Are we Prepared to Let our Students Think Critically?

The whole concept of education seems to have changed. In our modern pedagogical jargon we refer to things such as critical thinking, developing reflective judgment, and fostering independent reasoning as the newest tendencies. However, coming to think of it, aren’t those characteristics inherent to the thinking process? Our deliberating, just in order to be ours, doesn’t it have to be critical, reflective and independent?
         The concept of teaching as sharing knowledge with our students is no longer accepted if by knowledge we understand a bundle of facts, truths and principles that are fed in oral or written form by preceptors to disciples. People used to think of teachers as individuals full of knowledge distributing it among the students, pretty much as in the example presented by Jim Scrivener, of a full pitcher (the instructor) pouring its contents into empty mugs (the students).

But if we go back to our ancient Greek roots, we cannot imagine the pedagogues merely splitting out pieces of wisdom. The concept that the real mission of a teacher was to educate their students to think could not have been strange to them.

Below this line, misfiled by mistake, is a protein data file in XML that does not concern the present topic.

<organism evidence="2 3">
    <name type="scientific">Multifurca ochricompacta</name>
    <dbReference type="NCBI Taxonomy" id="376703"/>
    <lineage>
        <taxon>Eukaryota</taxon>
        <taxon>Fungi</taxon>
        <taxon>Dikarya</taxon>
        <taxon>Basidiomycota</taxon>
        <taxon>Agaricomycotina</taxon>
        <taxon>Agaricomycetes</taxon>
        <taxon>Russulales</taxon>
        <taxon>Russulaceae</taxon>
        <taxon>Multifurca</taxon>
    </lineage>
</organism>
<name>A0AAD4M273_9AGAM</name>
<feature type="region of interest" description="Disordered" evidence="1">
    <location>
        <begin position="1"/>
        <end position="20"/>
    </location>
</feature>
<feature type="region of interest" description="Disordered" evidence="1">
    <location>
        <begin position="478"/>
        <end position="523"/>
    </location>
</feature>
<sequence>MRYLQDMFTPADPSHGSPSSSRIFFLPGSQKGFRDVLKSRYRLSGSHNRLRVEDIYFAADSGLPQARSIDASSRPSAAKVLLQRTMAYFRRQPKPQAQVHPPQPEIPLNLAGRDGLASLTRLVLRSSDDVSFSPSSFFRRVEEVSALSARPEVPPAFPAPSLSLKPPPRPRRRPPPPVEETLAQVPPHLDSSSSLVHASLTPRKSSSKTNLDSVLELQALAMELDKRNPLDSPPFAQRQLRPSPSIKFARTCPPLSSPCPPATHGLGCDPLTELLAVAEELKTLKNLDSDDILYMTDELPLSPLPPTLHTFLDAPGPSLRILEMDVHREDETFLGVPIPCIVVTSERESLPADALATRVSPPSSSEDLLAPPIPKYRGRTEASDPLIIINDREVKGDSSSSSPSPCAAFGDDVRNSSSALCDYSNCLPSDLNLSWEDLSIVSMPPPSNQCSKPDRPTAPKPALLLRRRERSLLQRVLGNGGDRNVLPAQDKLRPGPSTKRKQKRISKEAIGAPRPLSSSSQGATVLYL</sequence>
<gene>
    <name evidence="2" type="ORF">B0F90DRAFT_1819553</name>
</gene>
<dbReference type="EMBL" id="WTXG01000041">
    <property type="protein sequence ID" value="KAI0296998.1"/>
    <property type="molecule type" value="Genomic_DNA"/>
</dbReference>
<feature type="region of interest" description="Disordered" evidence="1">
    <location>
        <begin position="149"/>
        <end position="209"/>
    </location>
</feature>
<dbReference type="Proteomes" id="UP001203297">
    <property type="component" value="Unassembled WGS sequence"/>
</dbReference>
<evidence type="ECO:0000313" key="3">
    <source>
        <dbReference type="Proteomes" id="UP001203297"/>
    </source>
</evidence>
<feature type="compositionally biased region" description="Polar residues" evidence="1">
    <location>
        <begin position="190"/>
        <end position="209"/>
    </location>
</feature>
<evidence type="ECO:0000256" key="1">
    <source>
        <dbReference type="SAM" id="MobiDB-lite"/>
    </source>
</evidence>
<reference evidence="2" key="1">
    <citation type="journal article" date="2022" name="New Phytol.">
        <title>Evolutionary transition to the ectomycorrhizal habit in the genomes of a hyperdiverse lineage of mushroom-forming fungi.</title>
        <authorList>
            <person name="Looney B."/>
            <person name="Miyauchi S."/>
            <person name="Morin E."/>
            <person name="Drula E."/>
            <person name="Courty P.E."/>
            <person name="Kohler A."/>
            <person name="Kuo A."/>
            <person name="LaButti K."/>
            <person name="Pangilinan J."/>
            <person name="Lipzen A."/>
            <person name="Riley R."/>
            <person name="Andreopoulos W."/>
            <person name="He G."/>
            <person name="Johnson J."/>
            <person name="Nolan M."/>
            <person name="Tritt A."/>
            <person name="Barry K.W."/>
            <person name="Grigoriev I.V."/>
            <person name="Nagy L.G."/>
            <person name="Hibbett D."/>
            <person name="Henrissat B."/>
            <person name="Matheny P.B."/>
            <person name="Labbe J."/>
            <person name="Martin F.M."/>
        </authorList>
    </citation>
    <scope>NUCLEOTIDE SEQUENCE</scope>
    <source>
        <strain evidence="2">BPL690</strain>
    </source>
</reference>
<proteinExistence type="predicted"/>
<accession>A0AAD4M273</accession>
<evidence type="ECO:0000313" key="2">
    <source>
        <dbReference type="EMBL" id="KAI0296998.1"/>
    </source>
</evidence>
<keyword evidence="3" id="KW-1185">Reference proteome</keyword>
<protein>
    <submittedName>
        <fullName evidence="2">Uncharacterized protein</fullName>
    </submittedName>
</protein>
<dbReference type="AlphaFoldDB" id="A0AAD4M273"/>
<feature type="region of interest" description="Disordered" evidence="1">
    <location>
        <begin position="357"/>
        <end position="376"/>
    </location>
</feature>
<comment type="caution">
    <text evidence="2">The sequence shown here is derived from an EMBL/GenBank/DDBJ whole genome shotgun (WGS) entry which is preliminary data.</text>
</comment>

In much more modern times but still far from our contemporary millennial thinking, Bloom clarified different aspects of teaching and learning far from just spoon feeding intellectual stuffing. So, critical thinking cannot really be an invention of recent days.
         However, in the teaching of foreign languages, as in other aspects of education, it is appalling how we cling to worn out and erroneous formulae. Just an example of that should suffice to demonstrate it. Only a few years ago in a major learning institution a supervisor was coaching teachers in proper exam correcting techniques telling us that we should exclusively accept the answer offered in the answer key. When we asked why we could not accept an equivalent answer, he told us: “Because the answer in the answer key is aligned with the textbook and this is what the students have been taught and, therefore, what they have to answer.”  We wonder what that type of attitude has to do with educating.
Are you ready to let your students think independently?
Do you accept alternative meaningful answers?


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